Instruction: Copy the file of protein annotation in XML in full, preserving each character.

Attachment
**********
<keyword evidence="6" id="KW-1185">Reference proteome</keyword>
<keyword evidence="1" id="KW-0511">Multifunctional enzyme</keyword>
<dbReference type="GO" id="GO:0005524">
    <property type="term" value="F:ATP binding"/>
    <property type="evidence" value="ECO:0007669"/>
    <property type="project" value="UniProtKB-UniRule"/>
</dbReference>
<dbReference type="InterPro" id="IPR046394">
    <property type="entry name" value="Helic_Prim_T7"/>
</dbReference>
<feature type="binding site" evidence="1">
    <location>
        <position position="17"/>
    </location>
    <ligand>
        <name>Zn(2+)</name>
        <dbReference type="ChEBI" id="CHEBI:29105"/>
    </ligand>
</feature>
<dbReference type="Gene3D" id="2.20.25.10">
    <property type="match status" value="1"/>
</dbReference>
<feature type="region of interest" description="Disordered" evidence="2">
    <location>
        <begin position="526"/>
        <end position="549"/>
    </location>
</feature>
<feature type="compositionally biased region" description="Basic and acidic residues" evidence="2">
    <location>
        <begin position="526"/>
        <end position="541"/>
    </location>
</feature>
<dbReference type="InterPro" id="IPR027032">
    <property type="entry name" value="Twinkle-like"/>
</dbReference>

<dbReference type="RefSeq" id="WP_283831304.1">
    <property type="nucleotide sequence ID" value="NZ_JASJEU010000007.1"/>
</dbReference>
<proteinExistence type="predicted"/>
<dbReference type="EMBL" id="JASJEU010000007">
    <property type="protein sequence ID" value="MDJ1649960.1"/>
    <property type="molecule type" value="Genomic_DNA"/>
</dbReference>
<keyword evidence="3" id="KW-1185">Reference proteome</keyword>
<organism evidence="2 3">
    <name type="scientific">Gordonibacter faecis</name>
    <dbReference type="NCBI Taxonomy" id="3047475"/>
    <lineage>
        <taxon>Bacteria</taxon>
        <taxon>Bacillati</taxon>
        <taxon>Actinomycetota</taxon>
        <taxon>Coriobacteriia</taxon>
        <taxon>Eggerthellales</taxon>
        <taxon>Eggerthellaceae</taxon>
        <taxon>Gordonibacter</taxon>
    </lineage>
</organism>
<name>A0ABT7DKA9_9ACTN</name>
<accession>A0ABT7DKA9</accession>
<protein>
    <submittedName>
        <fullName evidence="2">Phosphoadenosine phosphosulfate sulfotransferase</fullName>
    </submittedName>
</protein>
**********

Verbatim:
<keyword evidence="6" id="KW-1185">Reference proteome</keyword>
<keyword evidence="1" id="KW-0511">Multifunctional enzyme</keyword>
<dbReference type="GO" id="GO:0005524">
    <property type="term" value="F:ATP binding"/>
    <property type="evidence" value="ECO:0007669"/>
    <property type="project" value="UniProtKB-UniRule"/>
</dbReference>
<dbReference type="InterPro" id="IPR046394">
    <property type="entry name" value="Helic_Prim_T7"/>
</dbReference>
<feature type="binding site" evidence="1">
    <location>
        <position position="17"/>
    </location>
    <ligand>
        <name>Zn(2+)</name>
        <dbReference type="ChEBI" id="CHEBI:29105"/>
    </ligand>
</feature>
<dbReference type="Gene3D" id="2.20.25.10">
    <property type="match status" value="1"/>
</dbReference>
<feature type="region of interest" description="Disordered" evidence="2">
    <location>
        <begin position="526"/>
        <end position="549"/>
    </location>
</feature>
<feature type="compositionally biased region" description="Basic and acidic residues" evidence="2">
    <location>
        <begin position="526"/>
        <end position="541"/>
    </location>
</feature>
<dbReference type="InterPro" id="IPR027032">
    <property type="entry name" value="Twinkle-like"/>
</dbReference>

<dbReference type="RefSeq" id="WP_283831304.1">
    <property type="nucleotide sequence ID" value="NZ_JASJEU010000007.1"/>
</dbReference>
<proteinExistence type="predicted"/>
<dbReference type="EMBL" id="JASJEU010000007">
    <property type="protein sequence ID" value="MDJ1649960.1"/>
    <property type="molecule type" value="Genomic_DNA"/>
</dbReference>
<keyword evidence="3" id="KW-1185">Reference proteome</keyword>
<organism evidence="2 3">
    <name type="scientific">Gordonibacter faecis</name>
    <dbReference type="NCBI Taxonomy" id="3047475"/>
    <lineage>
        <taxon>Bacteria</taxon>
        <taxon>Bacillati</taxon>
        <taxon>Actinomycetota</taxon>
        <taxon>Coriobacteriia</taxon>
        <taxon>Eggerthellales</taxon>
        <taxon>Eggerthellaceae</taxon>
        <taxon>Gordonibacter</taxon>
    </lineage>
</organism>
<name>A0ABT7DKA9_9ACTN</name>
<accession>A0ABT7DKA9</accession>
<protein>
    <submittedName>
        <fullName evidence="2">Phosphoadenosine phosphosulfate sulfotransferase</fullName>
    </submittedName>
</protein>